Enhancing productivity and resilience of water systems by integrating fisheries

Inland capture fisheries are the primary source of livelihoods and food and nutrition security in many low- and middle-income countries, but are often adversely impacted by irrigation infrastructure.
With over 300 million ha of irrigation globally and large planned investments, integration of fisheries within irrigation systems, and similar nature-based solutions, can help reposition irrigation infrastructure as multifunctional systems that improve sustainability, livelihoods, and food and nutrition security for a wider range of local stakeholders.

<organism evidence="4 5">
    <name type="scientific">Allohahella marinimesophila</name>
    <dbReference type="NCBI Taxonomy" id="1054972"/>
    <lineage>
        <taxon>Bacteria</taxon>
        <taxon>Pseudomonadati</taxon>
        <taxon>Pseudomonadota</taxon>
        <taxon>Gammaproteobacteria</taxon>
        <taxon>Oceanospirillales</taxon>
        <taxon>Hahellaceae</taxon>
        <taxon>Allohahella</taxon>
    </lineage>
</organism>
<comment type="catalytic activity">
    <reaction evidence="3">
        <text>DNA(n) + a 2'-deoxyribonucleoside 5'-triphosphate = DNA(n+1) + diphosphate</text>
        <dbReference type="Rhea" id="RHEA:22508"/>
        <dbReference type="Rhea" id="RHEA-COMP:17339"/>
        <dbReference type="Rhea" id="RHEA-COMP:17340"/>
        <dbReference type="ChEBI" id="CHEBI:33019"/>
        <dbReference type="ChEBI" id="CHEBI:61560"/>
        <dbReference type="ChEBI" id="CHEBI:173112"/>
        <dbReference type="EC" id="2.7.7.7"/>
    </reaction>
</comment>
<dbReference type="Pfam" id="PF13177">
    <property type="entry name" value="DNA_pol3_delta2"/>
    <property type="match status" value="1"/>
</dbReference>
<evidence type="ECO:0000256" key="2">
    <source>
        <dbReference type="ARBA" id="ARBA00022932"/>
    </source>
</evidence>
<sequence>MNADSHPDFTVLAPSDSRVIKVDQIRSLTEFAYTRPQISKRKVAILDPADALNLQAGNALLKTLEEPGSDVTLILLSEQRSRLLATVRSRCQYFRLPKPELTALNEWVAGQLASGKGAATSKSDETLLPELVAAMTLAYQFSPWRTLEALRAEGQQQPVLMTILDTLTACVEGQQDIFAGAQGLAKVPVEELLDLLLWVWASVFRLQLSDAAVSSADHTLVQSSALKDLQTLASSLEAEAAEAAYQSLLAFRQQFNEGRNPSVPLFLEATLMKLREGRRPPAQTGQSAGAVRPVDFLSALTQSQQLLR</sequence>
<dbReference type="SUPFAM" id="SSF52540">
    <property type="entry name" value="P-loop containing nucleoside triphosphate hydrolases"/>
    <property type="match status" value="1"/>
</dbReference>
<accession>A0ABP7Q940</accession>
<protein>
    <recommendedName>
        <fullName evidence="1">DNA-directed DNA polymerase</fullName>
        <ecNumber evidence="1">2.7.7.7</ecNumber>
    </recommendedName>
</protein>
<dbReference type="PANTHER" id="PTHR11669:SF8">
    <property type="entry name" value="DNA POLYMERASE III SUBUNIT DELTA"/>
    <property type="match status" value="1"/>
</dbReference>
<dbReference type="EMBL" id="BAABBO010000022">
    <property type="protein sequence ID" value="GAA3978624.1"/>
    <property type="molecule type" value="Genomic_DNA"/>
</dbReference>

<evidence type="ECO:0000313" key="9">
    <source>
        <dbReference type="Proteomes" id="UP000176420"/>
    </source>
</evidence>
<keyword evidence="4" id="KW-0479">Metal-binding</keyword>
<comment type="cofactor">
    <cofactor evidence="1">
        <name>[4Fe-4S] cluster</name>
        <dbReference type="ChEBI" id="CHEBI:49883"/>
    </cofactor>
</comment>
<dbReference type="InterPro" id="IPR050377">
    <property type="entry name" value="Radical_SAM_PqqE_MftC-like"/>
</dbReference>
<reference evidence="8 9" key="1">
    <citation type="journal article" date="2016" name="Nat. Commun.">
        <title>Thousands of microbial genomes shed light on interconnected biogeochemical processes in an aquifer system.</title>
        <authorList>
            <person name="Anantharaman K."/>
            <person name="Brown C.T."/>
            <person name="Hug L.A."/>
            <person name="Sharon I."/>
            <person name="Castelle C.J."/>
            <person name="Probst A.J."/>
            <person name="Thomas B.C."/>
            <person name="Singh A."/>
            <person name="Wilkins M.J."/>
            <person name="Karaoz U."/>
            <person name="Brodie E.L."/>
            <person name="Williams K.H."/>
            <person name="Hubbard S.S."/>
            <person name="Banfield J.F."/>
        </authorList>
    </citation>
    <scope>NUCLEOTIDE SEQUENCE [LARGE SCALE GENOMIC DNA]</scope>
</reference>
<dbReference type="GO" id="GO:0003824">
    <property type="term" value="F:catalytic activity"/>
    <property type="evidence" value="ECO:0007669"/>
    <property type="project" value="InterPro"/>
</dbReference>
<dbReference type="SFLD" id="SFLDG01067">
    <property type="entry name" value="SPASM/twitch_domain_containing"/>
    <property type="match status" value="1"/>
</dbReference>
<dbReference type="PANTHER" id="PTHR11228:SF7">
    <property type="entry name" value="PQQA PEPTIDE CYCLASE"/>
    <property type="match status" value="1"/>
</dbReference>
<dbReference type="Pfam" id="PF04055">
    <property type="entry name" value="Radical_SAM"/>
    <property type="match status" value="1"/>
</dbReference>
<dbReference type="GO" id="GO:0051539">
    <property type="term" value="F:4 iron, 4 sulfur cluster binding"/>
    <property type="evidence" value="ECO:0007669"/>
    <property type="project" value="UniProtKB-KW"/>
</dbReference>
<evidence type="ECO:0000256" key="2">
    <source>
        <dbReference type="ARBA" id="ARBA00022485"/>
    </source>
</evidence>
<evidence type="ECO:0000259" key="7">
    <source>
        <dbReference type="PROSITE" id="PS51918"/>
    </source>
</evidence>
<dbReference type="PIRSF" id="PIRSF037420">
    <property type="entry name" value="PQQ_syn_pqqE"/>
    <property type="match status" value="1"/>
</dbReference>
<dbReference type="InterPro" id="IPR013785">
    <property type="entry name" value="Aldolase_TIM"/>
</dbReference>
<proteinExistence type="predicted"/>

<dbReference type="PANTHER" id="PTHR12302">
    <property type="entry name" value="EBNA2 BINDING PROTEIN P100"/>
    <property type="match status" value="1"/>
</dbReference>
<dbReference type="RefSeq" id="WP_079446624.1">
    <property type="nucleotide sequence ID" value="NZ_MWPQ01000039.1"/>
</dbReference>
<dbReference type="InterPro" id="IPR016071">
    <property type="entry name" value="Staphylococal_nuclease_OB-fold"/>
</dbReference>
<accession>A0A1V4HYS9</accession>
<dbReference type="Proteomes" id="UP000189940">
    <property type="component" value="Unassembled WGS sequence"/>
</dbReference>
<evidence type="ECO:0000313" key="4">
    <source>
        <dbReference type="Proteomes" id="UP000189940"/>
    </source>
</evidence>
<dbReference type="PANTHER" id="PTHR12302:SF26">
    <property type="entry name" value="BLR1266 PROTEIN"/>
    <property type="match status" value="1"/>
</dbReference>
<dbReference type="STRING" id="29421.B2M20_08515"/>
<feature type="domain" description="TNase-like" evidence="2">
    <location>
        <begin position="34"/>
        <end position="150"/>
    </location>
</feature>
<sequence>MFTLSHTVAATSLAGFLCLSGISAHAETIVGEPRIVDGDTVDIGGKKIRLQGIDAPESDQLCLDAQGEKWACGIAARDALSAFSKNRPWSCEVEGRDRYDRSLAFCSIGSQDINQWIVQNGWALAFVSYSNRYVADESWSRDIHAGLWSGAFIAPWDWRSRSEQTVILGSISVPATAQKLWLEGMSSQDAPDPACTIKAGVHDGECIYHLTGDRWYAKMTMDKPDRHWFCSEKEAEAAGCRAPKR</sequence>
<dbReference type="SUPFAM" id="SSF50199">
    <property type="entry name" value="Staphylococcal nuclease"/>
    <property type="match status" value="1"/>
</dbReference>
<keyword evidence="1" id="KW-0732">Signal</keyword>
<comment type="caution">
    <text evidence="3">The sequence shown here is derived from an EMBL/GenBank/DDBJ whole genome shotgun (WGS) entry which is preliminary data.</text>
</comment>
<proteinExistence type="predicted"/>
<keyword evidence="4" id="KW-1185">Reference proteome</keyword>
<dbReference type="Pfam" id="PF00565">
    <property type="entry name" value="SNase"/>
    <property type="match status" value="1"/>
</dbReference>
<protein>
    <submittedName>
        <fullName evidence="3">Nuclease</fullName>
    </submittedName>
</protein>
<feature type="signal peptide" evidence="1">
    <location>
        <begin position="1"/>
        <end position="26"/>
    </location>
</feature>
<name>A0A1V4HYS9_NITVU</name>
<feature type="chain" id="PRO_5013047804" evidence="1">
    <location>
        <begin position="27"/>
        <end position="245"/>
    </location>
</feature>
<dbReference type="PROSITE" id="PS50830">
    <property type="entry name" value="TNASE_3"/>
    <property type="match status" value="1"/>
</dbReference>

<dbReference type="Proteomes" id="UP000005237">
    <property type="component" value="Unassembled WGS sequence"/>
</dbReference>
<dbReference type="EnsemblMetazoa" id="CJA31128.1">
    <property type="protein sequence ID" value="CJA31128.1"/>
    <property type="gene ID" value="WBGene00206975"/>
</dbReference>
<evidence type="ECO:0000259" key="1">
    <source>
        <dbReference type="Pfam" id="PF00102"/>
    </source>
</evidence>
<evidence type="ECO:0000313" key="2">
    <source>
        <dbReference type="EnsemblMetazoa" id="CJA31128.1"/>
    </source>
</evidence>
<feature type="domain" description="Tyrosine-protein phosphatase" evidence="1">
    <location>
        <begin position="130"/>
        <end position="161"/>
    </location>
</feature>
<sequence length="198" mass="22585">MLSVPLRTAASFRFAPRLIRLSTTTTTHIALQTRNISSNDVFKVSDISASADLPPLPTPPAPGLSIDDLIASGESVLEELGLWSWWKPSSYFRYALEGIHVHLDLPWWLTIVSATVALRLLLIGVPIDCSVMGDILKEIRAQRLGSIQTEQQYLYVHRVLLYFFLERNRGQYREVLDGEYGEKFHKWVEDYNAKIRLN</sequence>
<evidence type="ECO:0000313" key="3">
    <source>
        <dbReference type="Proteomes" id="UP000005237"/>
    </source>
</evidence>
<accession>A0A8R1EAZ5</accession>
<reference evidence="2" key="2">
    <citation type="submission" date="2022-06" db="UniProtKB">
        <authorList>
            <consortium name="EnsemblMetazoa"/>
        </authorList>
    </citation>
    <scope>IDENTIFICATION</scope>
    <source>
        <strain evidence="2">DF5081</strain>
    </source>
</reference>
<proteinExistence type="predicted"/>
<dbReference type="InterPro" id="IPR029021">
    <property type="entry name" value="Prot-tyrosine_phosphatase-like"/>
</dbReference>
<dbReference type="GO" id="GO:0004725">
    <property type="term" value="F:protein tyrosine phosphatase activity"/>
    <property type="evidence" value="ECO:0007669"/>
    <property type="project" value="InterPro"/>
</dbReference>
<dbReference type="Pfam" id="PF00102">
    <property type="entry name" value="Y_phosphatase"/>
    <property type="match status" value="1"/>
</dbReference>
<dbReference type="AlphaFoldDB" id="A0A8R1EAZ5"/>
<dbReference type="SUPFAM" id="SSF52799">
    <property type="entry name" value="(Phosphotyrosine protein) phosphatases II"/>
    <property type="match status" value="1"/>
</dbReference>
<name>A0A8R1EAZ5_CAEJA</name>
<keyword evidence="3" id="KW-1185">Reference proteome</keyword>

Realizing benefits from irrigation and fisheries integration for poor and marginalized households requires that technical infrastructure design be combined with social engagement and local institution building.
Irrigation investments usually occur in longer-term planning at the national level, or in the agreed pipeline of development projects with key donors, so integrating fisheries during early planning stages is critical.
Irrigation system-specific efforts must be supported by broader systemic change, including the alignment of sectoral policy and regulatory frameworks, to ensure the maintenance of broader landscape integrity and support of irrigation governance models.